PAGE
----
Monthly Archives: July 2020

Walking North in Search of Innovative Beer

As I march north across the 14 Appalachian Trail states, I cross through states that have been pioneers in the brewing movement, and states that have been laggards. While walking there’s plenty of time to ponder the patterns of brewing across the states. I’m a professor of public policy at Georgia Tech – and I once collected a whole bunch of data on beer and innovation for a project that got sidelined… but this is the perfect venue to share some of the things I learned doing this research that might not have otherwise seen the light of day. Interestingly, as I walk north, I’ll walk to more intensive brewing states. The figure below shows the number of breweries per 100k residents of a state, as of 2015. Vermont, New Hampshire, and Maine look like the Mecca of brewing in the US… at least for the Eastern US. To help understand how this came to be, I’m going to give a brief history of beer in America.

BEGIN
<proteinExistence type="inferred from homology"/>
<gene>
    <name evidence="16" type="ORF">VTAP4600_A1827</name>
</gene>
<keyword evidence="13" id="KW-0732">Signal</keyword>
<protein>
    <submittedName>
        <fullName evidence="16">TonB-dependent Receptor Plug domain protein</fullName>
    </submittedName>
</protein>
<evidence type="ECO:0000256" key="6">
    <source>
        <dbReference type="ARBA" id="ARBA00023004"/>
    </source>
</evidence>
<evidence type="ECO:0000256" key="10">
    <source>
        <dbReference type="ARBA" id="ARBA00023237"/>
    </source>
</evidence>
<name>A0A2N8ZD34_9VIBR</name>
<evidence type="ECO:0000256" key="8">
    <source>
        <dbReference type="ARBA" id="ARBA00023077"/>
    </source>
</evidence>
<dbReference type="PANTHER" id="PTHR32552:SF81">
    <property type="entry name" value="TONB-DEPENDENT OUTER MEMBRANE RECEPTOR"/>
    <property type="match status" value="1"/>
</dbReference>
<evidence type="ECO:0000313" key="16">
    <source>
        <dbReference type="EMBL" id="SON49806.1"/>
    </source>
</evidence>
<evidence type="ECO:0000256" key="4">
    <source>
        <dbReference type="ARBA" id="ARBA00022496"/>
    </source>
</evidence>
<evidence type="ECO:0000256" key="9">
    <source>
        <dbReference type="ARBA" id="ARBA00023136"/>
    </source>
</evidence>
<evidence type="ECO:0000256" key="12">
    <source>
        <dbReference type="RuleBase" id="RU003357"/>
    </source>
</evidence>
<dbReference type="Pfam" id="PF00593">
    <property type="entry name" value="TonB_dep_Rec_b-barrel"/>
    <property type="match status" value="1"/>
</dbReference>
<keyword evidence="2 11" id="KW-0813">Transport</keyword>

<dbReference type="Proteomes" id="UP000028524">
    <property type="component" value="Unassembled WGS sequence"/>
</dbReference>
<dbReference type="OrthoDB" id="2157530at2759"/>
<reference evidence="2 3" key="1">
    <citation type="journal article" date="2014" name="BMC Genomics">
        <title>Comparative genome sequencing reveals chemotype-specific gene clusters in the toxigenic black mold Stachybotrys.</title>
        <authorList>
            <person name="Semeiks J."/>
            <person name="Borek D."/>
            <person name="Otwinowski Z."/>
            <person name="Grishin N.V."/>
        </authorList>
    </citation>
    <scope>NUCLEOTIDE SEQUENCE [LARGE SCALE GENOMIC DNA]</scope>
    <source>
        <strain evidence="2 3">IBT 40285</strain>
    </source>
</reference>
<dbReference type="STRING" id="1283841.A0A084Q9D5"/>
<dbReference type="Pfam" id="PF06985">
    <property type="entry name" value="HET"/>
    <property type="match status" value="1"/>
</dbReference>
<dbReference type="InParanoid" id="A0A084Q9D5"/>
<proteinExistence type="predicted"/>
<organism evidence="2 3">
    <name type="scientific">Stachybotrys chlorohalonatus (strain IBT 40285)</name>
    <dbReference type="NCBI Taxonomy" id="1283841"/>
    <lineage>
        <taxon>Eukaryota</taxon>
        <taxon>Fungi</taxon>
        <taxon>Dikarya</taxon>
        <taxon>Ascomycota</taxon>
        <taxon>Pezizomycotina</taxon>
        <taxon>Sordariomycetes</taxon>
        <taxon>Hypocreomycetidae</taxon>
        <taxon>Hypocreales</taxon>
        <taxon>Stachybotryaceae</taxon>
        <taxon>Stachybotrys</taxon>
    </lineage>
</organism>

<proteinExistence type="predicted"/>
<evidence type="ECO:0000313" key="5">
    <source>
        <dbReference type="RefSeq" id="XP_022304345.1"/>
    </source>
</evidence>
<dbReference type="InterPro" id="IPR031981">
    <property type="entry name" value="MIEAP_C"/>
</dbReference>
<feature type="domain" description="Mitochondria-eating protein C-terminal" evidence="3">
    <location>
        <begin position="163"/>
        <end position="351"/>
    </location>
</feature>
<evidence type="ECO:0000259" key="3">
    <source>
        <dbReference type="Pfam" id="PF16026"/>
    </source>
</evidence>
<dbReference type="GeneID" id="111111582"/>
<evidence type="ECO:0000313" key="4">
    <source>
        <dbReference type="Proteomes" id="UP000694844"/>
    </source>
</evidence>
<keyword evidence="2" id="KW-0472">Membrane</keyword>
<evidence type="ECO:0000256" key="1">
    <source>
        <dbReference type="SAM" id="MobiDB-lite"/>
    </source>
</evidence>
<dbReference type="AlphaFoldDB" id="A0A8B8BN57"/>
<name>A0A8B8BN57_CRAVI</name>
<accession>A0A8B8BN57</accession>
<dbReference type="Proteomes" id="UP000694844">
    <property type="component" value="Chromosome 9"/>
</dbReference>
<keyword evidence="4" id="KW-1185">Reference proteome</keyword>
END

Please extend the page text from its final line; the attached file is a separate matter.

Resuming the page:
The colonial era through late mid 1800s were a time of heavy drinking in the U.S., and by the 1880s there were over 2,000 breweries in the U.S. (Some other time I’ll give a history of beer prior to the 1880s!). From the 1880s until prohibition, the number of breweries gradually declined as local and state temperance movements took hold, and due to technological advances (that I’ll discuss at another time), industry consolidation took place.  Still, prior to prohibition, there were over 1,000 breweries in the U.S., and after prohibition over 700 reopened. Yet by 1978, when Jimmy Carter signed the Cranston Act into law, legalizing home brewing, there were just 42 breweries remaining in the United States. This history sets the stage describe the modern era of brewing over the past 40 years, and how the number of breweries has exploded to over 5,000 today, albeit with enormous state and local variation. While I’ll address much of this history another time, here I wanted to touch on the relationship between public policy and innovation in the craft beer industry, and the Appalachian trail – which travels from one the least innovative states (at least historically – Georgia) through some of the most innovative states (North Carolina and Vermont) before arriving at Mt. Katahdin.